Gout is one of the oldest diseases in the medical literature; it has been around since the first recorded case in the time of the ancient Greeks. I always thought that it was one of those “old people” diseases often depicted in comedic sketches or on Saturday Night Live. I clearly didn’t know that Gout was truly not a laughing matter, but a debilitating condition that can cause immense pain and discomfort.
It is now something I suffer from occasionally as a side effect of the diuretics I take for my heart, and the first attack came in the hospital days after the LVAD was implanted. More than likely a result of the rapid filtration process I had to undergo to get rid of the 40+ pounds of edema from my body prior to the LVAD being implanted.
Gout is inflammation caused by monosodium urate monohydrate (MSU) crystals. Urate initially precipitates in the form of needlelike crystals. Under a microscope, the light-retarding (phase-shifting) characteristics of urate crystals allow them to be recognized by polarizing microscopy (as shown in the photo). That is also what it feels like in the area being attacked. In my case it typically starts in the joint of the first “knuckle” of the big toe on my left foot. It then spreads to the top of my foot and up to the ankle. My whole leg usually then becomes sore as I try to compensate for the foot pain and limp or favor my right leg. It helps to put my foot up, but only if immobilized. If I shift my foot in my sleep the pain will wake me up.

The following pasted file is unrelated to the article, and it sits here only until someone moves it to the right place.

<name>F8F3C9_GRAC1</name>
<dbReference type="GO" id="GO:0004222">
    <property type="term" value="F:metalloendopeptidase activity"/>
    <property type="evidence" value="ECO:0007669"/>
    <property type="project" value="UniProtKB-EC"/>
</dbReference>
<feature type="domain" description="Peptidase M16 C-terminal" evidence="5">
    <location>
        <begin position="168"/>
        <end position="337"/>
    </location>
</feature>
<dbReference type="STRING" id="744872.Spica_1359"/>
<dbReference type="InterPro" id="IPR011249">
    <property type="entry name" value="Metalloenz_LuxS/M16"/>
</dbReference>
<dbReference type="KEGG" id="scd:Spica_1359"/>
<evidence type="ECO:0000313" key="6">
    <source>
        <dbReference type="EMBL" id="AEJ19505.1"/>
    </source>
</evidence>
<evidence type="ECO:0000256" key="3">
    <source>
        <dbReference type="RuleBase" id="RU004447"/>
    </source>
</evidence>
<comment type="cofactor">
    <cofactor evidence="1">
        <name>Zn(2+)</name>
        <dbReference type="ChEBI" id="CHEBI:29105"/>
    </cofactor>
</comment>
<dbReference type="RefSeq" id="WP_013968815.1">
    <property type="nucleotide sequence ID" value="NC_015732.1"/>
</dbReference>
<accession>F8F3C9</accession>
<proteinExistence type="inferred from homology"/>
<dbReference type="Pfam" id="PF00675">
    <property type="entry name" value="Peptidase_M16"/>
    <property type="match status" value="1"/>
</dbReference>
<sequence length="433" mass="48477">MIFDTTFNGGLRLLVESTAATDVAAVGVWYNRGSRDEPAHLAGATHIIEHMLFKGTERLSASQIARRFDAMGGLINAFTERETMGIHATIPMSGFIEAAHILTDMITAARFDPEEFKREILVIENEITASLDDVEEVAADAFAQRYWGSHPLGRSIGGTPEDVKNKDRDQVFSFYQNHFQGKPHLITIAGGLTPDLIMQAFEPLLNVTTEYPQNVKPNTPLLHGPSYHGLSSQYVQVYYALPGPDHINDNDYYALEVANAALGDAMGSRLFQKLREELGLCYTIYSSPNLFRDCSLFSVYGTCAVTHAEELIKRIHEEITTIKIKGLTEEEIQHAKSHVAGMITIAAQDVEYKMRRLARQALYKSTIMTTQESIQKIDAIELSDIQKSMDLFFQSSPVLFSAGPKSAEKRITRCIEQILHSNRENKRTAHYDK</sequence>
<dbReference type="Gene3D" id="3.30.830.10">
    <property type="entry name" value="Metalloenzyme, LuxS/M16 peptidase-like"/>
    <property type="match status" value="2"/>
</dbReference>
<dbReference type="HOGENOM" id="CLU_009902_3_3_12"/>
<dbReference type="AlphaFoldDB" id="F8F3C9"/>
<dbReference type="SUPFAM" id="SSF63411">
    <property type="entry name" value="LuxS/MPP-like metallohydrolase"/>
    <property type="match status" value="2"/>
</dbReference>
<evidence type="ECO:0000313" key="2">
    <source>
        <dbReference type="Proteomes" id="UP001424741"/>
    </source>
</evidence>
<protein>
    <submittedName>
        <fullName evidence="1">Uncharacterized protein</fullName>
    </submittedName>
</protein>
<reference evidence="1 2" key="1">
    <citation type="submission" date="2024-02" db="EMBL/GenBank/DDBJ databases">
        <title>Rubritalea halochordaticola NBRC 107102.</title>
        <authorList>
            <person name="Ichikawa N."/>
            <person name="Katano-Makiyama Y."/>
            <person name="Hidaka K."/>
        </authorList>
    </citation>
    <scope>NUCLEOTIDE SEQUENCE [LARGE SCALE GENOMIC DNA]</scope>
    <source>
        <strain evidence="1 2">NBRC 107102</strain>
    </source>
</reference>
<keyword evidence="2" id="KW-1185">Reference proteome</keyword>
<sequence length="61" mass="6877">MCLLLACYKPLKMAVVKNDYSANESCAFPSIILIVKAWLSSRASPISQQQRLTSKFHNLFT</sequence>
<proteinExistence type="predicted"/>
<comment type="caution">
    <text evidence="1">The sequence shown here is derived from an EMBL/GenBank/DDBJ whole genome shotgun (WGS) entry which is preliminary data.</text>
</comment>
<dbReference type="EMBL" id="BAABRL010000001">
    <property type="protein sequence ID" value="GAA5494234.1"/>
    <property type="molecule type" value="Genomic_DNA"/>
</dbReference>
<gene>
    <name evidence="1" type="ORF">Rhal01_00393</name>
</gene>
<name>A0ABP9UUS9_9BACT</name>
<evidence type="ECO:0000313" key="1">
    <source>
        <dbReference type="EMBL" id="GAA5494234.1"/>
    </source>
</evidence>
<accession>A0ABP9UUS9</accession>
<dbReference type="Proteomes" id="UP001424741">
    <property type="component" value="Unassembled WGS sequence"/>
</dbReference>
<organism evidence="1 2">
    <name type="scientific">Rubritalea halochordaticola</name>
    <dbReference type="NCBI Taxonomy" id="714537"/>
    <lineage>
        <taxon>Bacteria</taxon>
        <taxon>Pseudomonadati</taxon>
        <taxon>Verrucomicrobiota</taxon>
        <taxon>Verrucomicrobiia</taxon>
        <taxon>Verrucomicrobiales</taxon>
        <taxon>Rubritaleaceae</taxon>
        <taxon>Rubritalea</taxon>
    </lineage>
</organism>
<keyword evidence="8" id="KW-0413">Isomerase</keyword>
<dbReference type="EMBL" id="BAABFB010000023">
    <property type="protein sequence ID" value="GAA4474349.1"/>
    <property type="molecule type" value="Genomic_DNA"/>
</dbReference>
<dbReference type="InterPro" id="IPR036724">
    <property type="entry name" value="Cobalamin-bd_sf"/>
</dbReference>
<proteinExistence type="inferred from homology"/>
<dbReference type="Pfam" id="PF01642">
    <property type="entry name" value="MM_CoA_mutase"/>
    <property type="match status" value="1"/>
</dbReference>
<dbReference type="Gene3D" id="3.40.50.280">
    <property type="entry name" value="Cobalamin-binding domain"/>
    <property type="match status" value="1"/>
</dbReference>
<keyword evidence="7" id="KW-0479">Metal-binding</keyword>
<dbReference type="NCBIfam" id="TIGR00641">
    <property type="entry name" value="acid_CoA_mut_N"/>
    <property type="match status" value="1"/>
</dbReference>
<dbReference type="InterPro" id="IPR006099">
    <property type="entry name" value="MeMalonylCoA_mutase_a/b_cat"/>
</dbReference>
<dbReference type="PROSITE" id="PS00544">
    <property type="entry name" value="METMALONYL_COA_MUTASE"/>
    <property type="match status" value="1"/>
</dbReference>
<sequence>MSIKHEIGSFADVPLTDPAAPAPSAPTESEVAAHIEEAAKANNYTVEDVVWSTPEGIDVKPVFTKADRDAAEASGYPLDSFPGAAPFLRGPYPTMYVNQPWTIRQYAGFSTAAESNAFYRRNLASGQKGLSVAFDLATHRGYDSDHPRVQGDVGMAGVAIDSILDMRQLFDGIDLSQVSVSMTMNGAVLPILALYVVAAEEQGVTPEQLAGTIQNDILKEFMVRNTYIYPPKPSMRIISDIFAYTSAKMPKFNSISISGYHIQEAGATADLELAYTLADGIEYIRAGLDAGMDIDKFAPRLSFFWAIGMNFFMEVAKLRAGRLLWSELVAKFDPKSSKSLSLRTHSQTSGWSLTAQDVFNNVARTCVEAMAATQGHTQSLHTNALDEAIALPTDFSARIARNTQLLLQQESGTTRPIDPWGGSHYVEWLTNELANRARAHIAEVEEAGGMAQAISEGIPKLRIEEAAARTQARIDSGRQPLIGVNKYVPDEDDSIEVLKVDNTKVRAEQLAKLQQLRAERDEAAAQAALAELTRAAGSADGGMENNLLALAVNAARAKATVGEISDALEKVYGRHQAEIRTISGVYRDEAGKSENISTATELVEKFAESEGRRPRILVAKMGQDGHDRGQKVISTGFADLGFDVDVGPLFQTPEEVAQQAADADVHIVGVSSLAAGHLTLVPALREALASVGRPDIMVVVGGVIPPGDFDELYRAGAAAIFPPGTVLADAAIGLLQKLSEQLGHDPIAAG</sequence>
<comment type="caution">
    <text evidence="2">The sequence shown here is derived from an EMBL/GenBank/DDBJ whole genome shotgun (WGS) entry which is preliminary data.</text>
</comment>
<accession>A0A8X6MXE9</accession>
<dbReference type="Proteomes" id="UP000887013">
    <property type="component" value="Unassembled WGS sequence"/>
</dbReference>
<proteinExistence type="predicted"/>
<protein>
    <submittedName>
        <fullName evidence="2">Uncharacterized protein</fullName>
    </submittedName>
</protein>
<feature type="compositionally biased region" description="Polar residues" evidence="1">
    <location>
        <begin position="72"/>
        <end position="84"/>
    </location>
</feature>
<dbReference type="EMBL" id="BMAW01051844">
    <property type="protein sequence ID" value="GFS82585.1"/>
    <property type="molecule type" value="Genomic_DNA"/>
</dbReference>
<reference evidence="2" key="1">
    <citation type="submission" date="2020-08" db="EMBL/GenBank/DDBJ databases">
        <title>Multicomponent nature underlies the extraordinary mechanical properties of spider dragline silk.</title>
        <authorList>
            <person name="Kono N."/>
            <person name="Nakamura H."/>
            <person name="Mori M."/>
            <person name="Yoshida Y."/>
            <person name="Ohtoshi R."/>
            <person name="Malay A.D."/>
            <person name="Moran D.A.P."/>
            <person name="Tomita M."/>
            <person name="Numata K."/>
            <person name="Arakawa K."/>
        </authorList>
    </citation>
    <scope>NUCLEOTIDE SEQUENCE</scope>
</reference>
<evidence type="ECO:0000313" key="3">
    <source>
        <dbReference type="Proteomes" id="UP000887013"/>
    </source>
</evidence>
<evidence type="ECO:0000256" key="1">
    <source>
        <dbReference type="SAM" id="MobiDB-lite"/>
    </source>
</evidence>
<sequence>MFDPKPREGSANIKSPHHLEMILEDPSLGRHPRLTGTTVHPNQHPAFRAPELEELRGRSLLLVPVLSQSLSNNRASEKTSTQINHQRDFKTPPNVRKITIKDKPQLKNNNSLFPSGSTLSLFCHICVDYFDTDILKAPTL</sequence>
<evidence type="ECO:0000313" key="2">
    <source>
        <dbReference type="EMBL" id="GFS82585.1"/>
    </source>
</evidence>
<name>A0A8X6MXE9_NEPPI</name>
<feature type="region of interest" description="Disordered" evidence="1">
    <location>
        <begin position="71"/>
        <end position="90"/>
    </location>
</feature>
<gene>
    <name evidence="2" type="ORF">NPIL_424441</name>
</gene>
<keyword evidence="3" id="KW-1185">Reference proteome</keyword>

If Gout is left untreated, the crystals can actually destroy the joints where they have infiltrated. Not a fun thought when I have other issues to worry about! I need to officially apologize to anyone that I chided as being a “baby” over plantar fasciitis I now understand your pain!
There are several treatments for Gout. Most being of the steroidal variety and a nifty little pill called Cochisine that does wonders in clearing attacks up for me. Natural options are to make sure you are hydrating properly and urinating regularly to excrete the acids. Also, many foods containing purines are said to increase the chance of flare-ups and that a diet that reduces purines can aid in fending off attacks. Some of the high-purine foods to avoid are: beer, yeast, sardines, herring, organ meats (livers, kidneys, sweetbreads, legumes, meat extracts (consommés & gravies), asparagus, mushrooms, cauliflower, and spinach. As I always like to say in dieting: with all things – moderation. Have you had problems with gout? Please share below.